92

I have a PHP date in the form of 2013-01-22 and I want to get tomorrows date in the same format, so for example 2013-01-23.

How is this possible with PHP?

0

11 Answers 11

215

Use DateTime

$datetime = new DateTime('tomorrow');
echo $datetime->format('Y-m-d H:i:s');

Or:

$datetime = new DateTime('2013-01-22');
$datetime->modify('+1 day');
echo $datetime->format('Y-m-d H:i:s');

Or:

$datetime = new DateTime('2013-01-22');
$datetime->add(new DateInterval("P1D"));
echo $datetime->format('Y-m-d H:i:s');

Or in PHP 5.4+:

echo (new DateTime('2013-01-22'))->add(new DateInterval("P1D"))
                                 ->format('Y-m-d H:i:s');
1
  • 1
    This uses current, I need to pass in a given date. – Justin Jan 22 '13 at 14:13
76
 $tomorrow = date("Y-m-d", strtotime('tomorrow'));

or

  $tomorrow = date("Y-m-d", strtotime("+1 day"));

Help Link: STRTOTIME()

1
  • 1
    I used this one and of all answers is the shortest and simplest version, thanks ! – Bombelman May 6 '20 at 3:23
17

Since you tagged this with , you can use it with the +1 day modifier like so:

$tomorrow_timestamp = strtotime('+1 day', strtotime('2013-01-22'));

That said, it's a much better solution to use DateTime.

15
<? php 

//1 Day = 24*60*60 = 86400

echo date("d-m-Y", time()+86400); 

?>
2
  • 17
    Note that this will fail in edge cases (daylight savings time). – JJJ Jul 6 '14 at 17:01
  • This answer is wrong. I have a cronjob use this in a loop, and the system got died. – jewelnguyen8 Nov 7 '19 at 8:40
5

echo date ('Y-m-d',strtotime('+1 day', strtotime($your_date)));

4

Use DateTime:

To get tomorrow from now :

$d = new DateTime('+1day');
$tomorrow = $d->format('d/m/Y h.i.s');
echo $tomorrow;

Results : 28/06/2017 08.13.20

To get tomorrow from a date :

$d = new DateTime('2017/06/10 08.16.35 +1day')
$tomorrow = $d->format('d/m/Y h.i.s');
echo $tomorrow;

Results : 11/06/2017 08.16.35

Hope it helps!

1
/**
 * get tomorrow's date in the format requested, default to Y-m-d for MySQL (e.g. 2013-01-04)
 *
 * @param string
 *
 * @return string
 */
public static function getTomorrowsDate($format = 'Y-m-d')
{
    $date = new DateTime();
    $date->add(DateInterval::createFromDateString('tomorrow'));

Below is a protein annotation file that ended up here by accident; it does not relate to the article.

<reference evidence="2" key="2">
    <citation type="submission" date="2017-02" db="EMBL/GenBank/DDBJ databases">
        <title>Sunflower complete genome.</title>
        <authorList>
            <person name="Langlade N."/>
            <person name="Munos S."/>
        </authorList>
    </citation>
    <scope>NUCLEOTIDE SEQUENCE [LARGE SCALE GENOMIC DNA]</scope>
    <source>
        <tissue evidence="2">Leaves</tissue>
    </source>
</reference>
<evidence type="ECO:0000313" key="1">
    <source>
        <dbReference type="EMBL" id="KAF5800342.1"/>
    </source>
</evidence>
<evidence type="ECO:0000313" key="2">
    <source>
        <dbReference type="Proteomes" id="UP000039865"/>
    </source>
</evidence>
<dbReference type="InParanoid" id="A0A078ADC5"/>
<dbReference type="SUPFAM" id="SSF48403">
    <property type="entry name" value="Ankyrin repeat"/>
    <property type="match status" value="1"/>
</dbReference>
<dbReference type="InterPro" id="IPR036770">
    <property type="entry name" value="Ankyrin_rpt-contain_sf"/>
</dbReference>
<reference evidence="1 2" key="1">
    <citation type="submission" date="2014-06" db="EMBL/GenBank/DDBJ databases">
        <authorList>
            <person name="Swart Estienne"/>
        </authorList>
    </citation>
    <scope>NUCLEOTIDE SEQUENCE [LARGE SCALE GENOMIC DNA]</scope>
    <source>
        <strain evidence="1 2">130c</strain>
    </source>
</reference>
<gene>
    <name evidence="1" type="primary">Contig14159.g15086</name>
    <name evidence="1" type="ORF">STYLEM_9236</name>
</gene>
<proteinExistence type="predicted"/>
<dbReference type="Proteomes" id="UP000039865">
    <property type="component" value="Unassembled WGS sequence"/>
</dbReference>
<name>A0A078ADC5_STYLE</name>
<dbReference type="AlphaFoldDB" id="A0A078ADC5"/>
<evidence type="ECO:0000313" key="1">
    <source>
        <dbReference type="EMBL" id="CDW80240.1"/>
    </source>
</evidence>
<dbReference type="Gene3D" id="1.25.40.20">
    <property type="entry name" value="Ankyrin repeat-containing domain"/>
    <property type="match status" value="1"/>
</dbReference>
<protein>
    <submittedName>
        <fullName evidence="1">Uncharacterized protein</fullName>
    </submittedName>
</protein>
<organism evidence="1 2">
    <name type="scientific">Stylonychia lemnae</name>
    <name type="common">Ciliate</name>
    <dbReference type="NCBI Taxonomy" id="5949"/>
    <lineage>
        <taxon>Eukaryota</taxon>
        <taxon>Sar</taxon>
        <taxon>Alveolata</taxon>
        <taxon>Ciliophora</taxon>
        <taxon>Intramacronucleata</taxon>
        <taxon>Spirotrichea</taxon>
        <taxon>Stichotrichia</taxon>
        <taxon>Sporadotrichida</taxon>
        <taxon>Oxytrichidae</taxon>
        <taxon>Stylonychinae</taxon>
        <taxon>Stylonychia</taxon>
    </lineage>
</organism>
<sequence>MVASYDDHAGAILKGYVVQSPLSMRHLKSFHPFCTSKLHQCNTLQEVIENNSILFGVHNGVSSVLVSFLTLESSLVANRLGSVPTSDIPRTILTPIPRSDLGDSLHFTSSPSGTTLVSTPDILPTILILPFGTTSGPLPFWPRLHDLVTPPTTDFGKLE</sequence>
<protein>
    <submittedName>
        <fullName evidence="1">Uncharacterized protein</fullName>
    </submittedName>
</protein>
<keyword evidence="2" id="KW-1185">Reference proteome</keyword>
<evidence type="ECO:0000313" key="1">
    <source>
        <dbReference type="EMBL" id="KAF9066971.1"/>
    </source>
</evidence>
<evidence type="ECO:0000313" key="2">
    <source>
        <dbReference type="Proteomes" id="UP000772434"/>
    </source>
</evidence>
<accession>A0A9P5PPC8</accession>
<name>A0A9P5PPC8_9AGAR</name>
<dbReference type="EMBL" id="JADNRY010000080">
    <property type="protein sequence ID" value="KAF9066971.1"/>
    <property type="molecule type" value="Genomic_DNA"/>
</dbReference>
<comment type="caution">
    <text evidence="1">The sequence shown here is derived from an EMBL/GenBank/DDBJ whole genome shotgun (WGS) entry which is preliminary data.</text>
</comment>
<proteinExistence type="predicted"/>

return $date->format($format);
}
1

By strange it can seem it works perfectly fine: date_create( '2016-02-01 + 1 day' );

echo date_create( $your_date . ' + 1 day' )->format( 'Y-m-d' );

Should do it

0

First, coming up with correct abstractions is always a key. key to readability, maintainability, and extendability.

Here, quite obvious candidate is an ISO8601DateTime. There are at least two implementations: first one is a parsed datetime from a string, and the second one is tomorrow. Hence, there are two classes that can be used, and their combination results in (almost) desired outcome:

new Tomorrow(new FromISO8601('2013-01-22'));

Both objects are an ISO8601 datetime, so their textual representation is not exactly what you need. So the final stroke is to make them take a date-form:

new Date(
    new Tomorrow(
        new FromISO8601('2013-01-22')
    )
);

Since you need a textual representation, not just an object, you invoke a value() method.

For more about this approach, take a look at this post.

-1

here's working function

function plus_one_day($date){
 $date2 = formatDate4db($date);
 $date1 = str_replace('-', '/', $date2);
 $tomorrow = date('Y-m-d',strtotime($date1 . "+1 days"));
 return $tomorrow; }
2
  • what does the formatDate4db function do? Why replace the dashes with slashes in the string? – braindigitalis Aug 12 '19 at 13:33
  • formatDate4db function pass the date and it make a format like database mysql format , and str_replace function , i have date format 2019/12/10 and replace with - – Muhammad Awais Zulifqar Dec 19 '19 at 14:03
-4
$date = '2013-01-22';
$time = strtotime($date) + 86400;
echo date('Y-m-d', $time);

Where 86400 is the # of seconds in a day.

5
  • 11
    No, one day doesn't always have 86400 seconds. – nickb Jan 22 '13 at 14:15
  • I don't get the problem. Please explain @nickb – Aiyion.Prime Dec 5 '15 at 21:35
  • @Aiyion.Prime days that make the switch to or from daylight saving time do not have 86400 seconds – dumazy Dec 7 '15 at 10:07
  • I thought of that, DST is initiated at two o'clock and should therefore never result in a different date? – Aiyion.Prime Dec 7 '15 at 18:19
  • The problem isn't daylight savings. Times in a database really should be stored as UTC which has no daylight saving time. If you're storing your dates in UTC this will work fine but is a bit obtuse. – braindigitalis Dec 31 '19 at 20:12

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